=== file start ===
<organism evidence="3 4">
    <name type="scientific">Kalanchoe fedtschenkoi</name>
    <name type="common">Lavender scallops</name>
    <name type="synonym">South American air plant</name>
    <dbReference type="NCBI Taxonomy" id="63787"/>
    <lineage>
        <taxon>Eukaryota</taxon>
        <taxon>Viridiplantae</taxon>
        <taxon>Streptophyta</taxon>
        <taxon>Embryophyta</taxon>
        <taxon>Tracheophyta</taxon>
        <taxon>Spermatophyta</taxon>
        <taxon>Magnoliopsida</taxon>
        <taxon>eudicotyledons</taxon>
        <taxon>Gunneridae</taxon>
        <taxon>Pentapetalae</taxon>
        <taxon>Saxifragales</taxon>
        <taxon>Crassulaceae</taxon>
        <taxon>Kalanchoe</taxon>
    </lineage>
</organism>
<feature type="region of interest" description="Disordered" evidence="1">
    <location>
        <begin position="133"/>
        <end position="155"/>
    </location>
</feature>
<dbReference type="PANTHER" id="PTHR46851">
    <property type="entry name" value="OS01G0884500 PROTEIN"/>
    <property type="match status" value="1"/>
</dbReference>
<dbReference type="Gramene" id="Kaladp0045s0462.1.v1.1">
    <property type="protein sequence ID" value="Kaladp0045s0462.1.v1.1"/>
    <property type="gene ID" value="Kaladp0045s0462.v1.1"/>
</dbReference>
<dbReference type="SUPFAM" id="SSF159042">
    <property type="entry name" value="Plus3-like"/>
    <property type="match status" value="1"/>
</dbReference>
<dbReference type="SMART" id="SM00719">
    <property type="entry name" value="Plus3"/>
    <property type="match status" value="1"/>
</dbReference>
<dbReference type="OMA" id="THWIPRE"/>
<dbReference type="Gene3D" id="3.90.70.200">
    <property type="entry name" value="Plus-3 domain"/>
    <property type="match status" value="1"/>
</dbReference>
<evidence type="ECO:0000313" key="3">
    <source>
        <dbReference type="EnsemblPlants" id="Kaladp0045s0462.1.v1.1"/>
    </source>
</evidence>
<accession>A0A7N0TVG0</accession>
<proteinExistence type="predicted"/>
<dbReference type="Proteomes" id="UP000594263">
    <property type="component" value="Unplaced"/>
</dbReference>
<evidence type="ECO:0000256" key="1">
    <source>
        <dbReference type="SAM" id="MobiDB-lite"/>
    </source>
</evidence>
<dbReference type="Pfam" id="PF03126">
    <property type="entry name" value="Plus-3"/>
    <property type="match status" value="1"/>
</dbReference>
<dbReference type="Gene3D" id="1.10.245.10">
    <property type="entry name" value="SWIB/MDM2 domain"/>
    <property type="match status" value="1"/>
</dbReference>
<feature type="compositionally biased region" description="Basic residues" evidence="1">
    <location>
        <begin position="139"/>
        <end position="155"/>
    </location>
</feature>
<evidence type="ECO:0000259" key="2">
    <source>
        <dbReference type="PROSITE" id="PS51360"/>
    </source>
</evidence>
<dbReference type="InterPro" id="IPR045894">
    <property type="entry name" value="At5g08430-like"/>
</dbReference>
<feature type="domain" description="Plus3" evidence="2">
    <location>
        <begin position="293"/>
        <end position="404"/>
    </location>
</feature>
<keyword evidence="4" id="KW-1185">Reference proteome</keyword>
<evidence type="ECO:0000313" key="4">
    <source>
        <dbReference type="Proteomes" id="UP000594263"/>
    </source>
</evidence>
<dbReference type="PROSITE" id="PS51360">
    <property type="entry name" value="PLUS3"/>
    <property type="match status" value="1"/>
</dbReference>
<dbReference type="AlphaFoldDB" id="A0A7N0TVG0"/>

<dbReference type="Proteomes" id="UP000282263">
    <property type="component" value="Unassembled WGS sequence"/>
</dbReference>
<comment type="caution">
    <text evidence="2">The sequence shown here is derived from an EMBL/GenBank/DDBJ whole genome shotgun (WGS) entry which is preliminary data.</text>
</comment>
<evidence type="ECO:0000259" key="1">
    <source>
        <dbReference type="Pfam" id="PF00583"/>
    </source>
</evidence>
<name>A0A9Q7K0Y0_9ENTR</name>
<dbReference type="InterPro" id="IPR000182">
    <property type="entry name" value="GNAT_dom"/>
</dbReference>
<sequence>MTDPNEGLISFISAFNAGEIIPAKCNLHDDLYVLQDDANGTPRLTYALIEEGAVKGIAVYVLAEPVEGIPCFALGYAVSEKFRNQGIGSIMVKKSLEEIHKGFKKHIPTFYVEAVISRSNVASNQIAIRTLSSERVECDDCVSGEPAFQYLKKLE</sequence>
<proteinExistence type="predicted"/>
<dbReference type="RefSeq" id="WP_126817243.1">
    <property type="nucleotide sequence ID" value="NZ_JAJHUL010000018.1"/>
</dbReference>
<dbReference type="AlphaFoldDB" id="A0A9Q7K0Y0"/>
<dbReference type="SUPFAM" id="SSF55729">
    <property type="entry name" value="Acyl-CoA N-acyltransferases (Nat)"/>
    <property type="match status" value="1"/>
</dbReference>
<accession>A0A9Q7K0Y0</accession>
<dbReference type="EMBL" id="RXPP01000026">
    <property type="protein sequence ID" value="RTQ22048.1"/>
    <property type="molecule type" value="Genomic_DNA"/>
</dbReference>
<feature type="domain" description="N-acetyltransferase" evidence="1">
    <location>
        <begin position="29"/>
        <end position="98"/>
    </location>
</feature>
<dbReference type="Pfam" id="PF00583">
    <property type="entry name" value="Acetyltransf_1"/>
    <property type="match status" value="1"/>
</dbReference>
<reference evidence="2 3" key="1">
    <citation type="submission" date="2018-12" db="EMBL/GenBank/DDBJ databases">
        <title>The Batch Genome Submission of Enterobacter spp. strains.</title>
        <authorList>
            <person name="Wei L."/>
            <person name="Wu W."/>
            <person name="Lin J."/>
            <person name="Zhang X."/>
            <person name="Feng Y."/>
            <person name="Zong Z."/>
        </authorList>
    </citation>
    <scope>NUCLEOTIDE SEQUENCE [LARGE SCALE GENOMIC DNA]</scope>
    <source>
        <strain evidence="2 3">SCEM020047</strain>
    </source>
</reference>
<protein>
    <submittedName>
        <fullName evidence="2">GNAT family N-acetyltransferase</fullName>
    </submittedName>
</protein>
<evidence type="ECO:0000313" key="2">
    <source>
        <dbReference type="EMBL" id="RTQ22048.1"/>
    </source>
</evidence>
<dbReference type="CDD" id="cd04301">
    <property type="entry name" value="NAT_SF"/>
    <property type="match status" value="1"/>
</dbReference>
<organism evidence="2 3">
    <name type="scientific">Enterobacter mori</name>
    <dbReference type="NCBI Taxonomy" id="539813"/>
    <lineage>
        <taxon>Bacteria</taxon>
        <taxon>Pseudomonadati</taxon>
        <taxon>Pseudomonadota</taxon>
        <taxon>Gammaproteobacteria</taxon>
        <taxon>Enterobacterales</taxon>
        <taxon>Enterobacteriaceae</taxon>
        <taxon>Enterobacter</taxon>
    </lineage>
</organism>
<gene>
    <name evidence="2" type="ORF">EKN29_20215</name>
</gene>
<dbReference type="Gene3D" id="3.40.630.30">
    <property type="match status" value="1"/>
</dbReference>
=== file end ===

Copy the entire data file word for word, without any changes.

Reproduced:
<organism evidence="3 4">
    <name type="scientific">Kalanchoe fedtschenkoi</name>
    <name type="common">Lavender scallops</name>
    <name type="synonym">South American air plant</name>
    <dbReference type="NCBI Taxonomy" id="63787"/>
    <lineage>
        <taxon>Eukaryota</taxon>
        <taxon>Viridiplantae</taxon>
        <taxon>Streptophyta</taxon>
        <taxon>Embryophyta</taxon>
        <taxon>Tracheophyta</taxon>
        <taxon>Spermatophyta</taxon>
        <taxon>Magnoliopsida</taxon>
        <taxon>eudicotyledons</taxon>
        <taxon>Gunneridae</taxon>
        <taxon>Pentapetalae</taxon>
        <taxon>Saxifragales</taxon>
        <taxon>Crassulaceae</taxon>
        <taxon>Kalanchoe</taxon>
    </lineage>
</organism>
<feature type="region of interest" description="Disordered" evidence="1">
    <location>
        <begin position="133"/>
        <end position="155"/>
    </location>
</feature>
<dbReference type="PANTHER" id="PTHR46851">
    <property type="entry name" value="OS01G0884500 PROTEIN"/>
    <property type="match status" value="1"/>
</dbReference>
<dbReference type="Gramene" id="Kaladp0045s0462.1.v1.1">
    <property type="protein sequence ID" value="Kaladp0045s0462.1.v1.1"/>
    <property type="gene ID" value="Kaladp0045s0462.v1.1"/>
</dbReference>
<dbReference type="SUPFAM" id="SSF159042">
    <property type="entry name" value="Plus3-like"/>
    <property type="match status" value="1"/>
</dbReference>
<dbReference type="SMART" id="SM00719">
    <property type="entry name" value="Plus3"/>
    <property type="match status" value="1"/>
</dbReference>
<dbReference type="OMA" id="THWIPRE"/>
<dbReference type="Gene3D" id="3.90.70.200">
    <property type="entry name" value="Plus-3 domain"/>
    <property type="match status" value="1"/>
</dbReference>
<evidence type="ECO:0000313" key="3">
    <source>
        <dbReference type="EnsemblPlants" id="Kaladp0045s0462.1.v1.1"/>
    </source>
</evidence>
<accession>A0A7N0TVG0</accession>
<proteinExistence type="predicted"/>
<dbReference type="Proteomes" id="UP000594263">
    <property type="component" value="Unplaced"/>
</dbReference>
<evidence type="ECO:0000256" key="1">
    <source>
        <dbReference type="SAM" id="MobiDB-lite"/>
    </source>
</evidence>
<dbReference type="Pfam" id="PF03126">
    <property type="entry name" value="Plus-3"/>
    <property type="match status" value="1"/>
</dbReference>
<dbReference type="Gene3D" id="1.10.245.10">
    <property type="entry name" value="SWIB/MDM2 domain"/>
    <property type="match status" value="1"/>
</dbReference>
<feature type="compositionally biased region" description="Basic residues" evidence="1">
    <location>
        <begin position="139"/>
        <end position="155"/>
    </location>
</feature>
<evidence type="ECO:0000259" key="2">
    <source>
        <dbReference type="PROSITE" id="PS51360"/>
    </source>
</evidence>
<dbReference type="InterPro" id="IPR045894">
    <property type="entry name" value="At5g08430-like"/>
</dbReference>
<feature type="domain" description="Plus3" evidence="2">
    <location>
        <begin position="293"/>
        <end position="404"/>
    </location>
</feature>
<keyword evidence="4" id="KW-1185">Reference proteome</keyword>
<evidence type="ECO:0000313" key="4">
    <source>
        <dbReference type="Proteomes" id="UP000594263"/>
    </source>
</evidence>
<dbReference type="PROSITE" id="PS51360">
    <property type="entry name" value="PLUS3"/>
    <property type="match status" value="1"/>
</dbReference>
<dbReference type="AlphaFoldDB" id="A0A7N0TVG0"/>

<dbReference type="Proteomes" id="UP000282263">
    <property type="component" value="Unassembled WGS sequence"/>
</dbReference>
<comment type="caution">
    <text evidence="2">The sequence shown here is derived from an EMBL/GenBank/DDBJ whole genome shotgun (WGS) entry which is preliminary data.</text>
</comment>
<evidence type="ECO:0000259" key="1">
    <source>
        <dbReference type="Pfam" id="PF00583"/>
    </source>
</evidence>
<name>A0A9Q7K0Y0_9ENTR</name>
<dbReference type="InterPro" id="IPR000182">
    <property type="entry name" value="GNAT_dom"/>
</dbReference>
<sequence>MTDPNEGLISFISAFNAGEIIPAKCNLHDDLYVLQDDANGTPRLTYALIEEGAVKGIAVYVLAEPVEGIPCFALGYAVSEKFRNQGIGSIMVKKSLEEIHKGFKKHIPTFYVEAVISRSNVASNQIAIRTLSSERVECDDCVSGEPAFQYLKKLE</sequence>
<proteinExistence type="predicted"/>
<dbReference type="RefSeq" id="WP_126817243.1">
    <property type="nucleotide sequence ID" value="NZ_JAJHUL010000018.1"/>
</dbReference>
<dbReference type="AlphaFoldDB" id="A0A9Q7K0Y0"/>
<dbReference type="SUPFAM" id="SSF55729">
    <property type="entry name" value="Acyl-CoA N-acyltransferases (Nat)"/>
    <property type="match status" value="1"/>
</dbReference>
<accession>A0A9Q7K0Y0</accession>
<dbReference type="EMBL" id="RXPP01000026">
    <property type="protein sequence ID" value="RTQ22048.1"/>
    <property type="molecule type" value="Genomic_DNA"/>
</dbReference>
<feature type="domain" description="N-acetyltransferase" evidence="1">
    <location>
        <begin position="29"/>
        <end position="98"/>
    </location>
</feature>
<dbReference type="Pfam" id="PF00583">
    <property type="entry name" value="Acetyltransf_1"/>
    <property type="match status" value="1"/>
</dbReference>
<reference evidence="2 3" key="1">
    <citation type="submission" date="2018-12" db="EMBL/GenBank/DDBJ databases">
        <title>The Batch Genome Submission of Enterobacter spp. strains.</title>
        <authorList>
            <person name="Wei L."/>
            <person name="Wu W."/>
            <person name="Lin J."/>
            <person name="Zhang X."/>
            <person name="Feng Y."/>
            <person name="Zong Z."/>
        </authorList>
    </citation>
    <scope>NUCLEOTIDE SEQUENCE [LARGE SCALE GENOMIC DNA]</scope>
    <source>
        <strain evidence="2 3">SCEM020047</strain>
    </source>
</reference>
<protein>
    <submittedName>
        <fullName evidence="2">GNAT family N-acetyltransferase</fullName>
    </submittedName>
</protein>
<evidence type="ECO:0000313" key="2">
    <source>
        <dbReference type="EMBL" id="RTQ22048.1"/>
    </source>
</evidence>
<dbReference type="CDD" id="cd04301">
    <property type="entry name" value="NAT_SF"/>
    <property type="match status" value="1"/>
</dbReference>
<organism evidence="2 3">
    <name type="scientific">Enterobacter mori</name>
    <dbReference type="NCBI Taxonomy" id="539813"/>
    <lineage>
        <taxon>Bacteria</taxon>
        <taxon>Pseudomonadati</taxon>
        <taxon>Pseudomonadota</taxon>
        <taxon>Gammaproteobacteria</taxon>
        <taxon>Enterobacterales</taxon>
        <taxon>Enterobacteriaceae</taxon>
        <taxon>Enterobacter</taxon>
    </lineage>
</organism>
<gene>
    <name evidence="2" type="ORF">EKN29_20215</name>
</gene>
<dbReference type="Gene3D" id="3.40.630.30">
    <property type="match status" value="1"/>
</dbReference>